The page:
August 2, 2017 7:31 AM   Subscribe

A lot of my tomatoes, from several different varieties, all have these weird bullseye splotches on them. What is it?

I have put a lot of time into online tomato disease archives (and boy, are there a ton of those), but I haven't seen anything similar, except perhaps the dreaded tomato spotted wilt virus, which isn't really similar at all. None of my tomatoes get so patchy. They don't rot. I'm inclined to think it has something to do with being overripe. The riper the tomato, the more bullseyes it will have, although not all of the tomatoes will have them, not even ones from the same plant. Also, you can't feel them, they seem totally superficial.

The plants themselves are doing somewhat poorly, losing a lot of leaves, but they have nice bushy growth at the top are are still setting fruit.

Am I right, is it linked to ripeness? Is it spotted wilt? And it wouldn't be AskMe if I didn't ask: can I eat it?
posted by lollymccatburglar to Home & Garden (5 answers total) 1 user marked this as a favorite
I had to look twice at your photos before my brain registered the splotches. To me they look like they might be marks left from drops of water evaporating. Are they on what was the lower parts of the tomato when it was hanging on the vine? Did the tomatoes get sprayed with water recently?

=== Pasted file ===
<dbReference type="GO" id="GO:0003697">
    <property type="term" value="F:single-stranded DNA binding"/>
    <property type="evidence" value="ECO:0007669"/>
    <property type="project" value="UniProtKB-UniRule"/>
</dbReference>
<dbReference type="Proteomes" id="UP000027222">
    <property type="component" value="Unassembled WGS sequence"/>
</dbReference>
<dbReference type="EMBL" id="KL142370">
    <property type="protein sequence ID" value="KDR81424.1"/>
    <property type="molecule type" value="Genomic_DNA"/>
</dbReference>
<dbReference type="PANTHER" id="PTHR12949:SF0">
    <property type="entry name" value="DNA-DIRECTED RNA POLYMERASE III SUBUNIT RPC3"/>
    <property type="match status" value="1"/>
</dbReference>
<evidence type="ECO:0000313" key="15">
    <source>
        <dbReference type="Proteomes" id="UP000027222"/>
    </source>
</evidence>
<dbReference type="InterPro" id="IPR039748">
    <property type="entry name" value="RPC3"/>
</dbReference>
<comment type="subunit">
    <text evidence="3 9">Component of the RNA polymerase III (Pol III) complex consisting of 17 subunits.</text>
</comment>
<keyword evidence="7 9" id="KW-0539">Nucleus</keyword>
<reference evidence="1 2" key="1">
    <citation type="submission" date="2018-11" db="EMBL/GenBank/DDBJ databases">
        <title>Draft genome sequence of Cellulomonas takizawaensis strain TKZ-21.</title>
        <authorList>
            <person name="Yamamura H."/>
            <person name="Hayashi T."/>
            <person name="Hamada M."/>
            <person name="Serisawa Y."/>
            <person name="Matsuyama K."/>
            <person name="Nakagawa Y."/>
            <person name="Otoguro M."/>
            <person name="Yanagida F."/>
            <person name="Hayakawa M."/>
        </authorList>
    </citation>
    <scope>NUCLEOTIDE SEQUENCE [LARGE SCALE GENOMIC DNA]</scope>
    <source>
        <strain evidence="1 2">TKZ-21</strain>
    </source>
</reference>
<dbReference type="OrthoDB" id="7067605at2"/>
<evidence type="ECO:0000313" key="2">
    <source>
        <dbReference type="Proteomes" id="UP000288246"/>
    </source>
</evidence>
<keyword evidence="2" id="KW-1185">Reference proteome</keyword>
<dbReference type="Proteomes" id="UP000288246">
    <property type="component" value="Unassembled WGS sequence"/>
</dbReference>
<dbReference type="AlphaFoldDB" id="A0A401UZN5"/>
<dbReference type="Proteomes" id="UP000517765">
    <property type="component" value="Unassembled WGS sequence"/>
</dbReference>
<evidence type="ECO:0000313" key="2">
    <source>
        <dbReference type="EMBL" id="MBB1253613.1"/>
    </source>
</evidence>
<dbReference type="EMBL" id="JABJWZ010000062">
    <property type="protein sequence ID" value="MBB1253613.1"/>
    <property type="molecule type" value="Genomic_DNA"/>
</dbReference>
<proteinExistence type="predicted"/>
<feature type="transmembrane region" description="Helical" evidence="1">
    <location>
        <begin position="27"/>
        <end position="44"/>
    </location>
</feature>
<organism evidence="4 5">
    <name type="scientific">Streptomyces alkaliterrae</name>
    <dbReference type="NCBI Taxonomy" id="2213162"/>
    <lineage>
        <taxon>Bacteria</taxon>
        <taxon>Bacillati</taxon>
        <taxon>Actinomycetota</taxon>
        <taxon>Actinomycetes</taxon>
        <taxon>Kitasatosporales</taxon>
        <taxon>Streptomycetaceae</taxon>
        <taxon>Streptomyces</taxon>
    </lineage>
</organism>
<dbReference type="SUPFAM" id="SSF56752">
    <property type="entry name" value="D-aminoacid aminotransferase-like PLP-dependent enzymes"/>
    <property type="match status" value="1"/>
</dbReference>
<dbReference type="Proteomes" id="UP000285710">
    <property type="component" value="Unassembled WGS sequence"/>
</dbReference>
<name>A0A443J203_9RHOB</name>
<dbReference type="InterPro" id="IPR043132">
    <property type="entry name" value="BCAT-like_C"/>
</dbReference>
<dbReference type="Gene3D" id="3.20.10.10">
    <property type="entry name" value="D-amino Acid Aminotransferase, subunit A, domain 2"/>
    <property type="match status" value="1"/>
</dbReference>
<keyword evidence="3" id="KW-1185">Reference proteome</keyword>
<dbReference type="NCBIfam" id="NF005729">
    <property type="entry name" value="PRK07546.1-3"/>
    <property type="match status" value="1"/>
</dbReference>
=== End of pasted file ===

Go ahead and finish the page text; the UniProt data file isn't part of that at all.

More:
I would totally eat them.
posted by heatherlogan at 7:36 AM on August 2, 2017

Could be a minor case of anthracnose? Not unsafe for humans but can be devastating to growers.
posted by Knicke at 7:58 AM on August 2, 2017

Ours get similar-looking marks from the hard water we use in our greenhouse. The marks rub off with a little clean water. Maybe that's all it is.
posted by pipeski at 8:35 AM on August 2, 2017

Concentric rings on the fruit and leaves is the hallmark of tomato spotted wilt virus.
posted by drlith at 9:06 AM on August 2, 2017 [2 favorites]

It's hard to tell what it might be without more pictures, or seeing the texture of the spots. There are a ton of diseases and the symptoms can be a) hard to tell apart b) hard to discern in early stages.

Regardless, you can eat it, yes. Cut off any bits that seem rotted or unpleasant, but otherwise it won't hurt you a bit.
posted by desuetude at 10:36 AM on August 2, 2017

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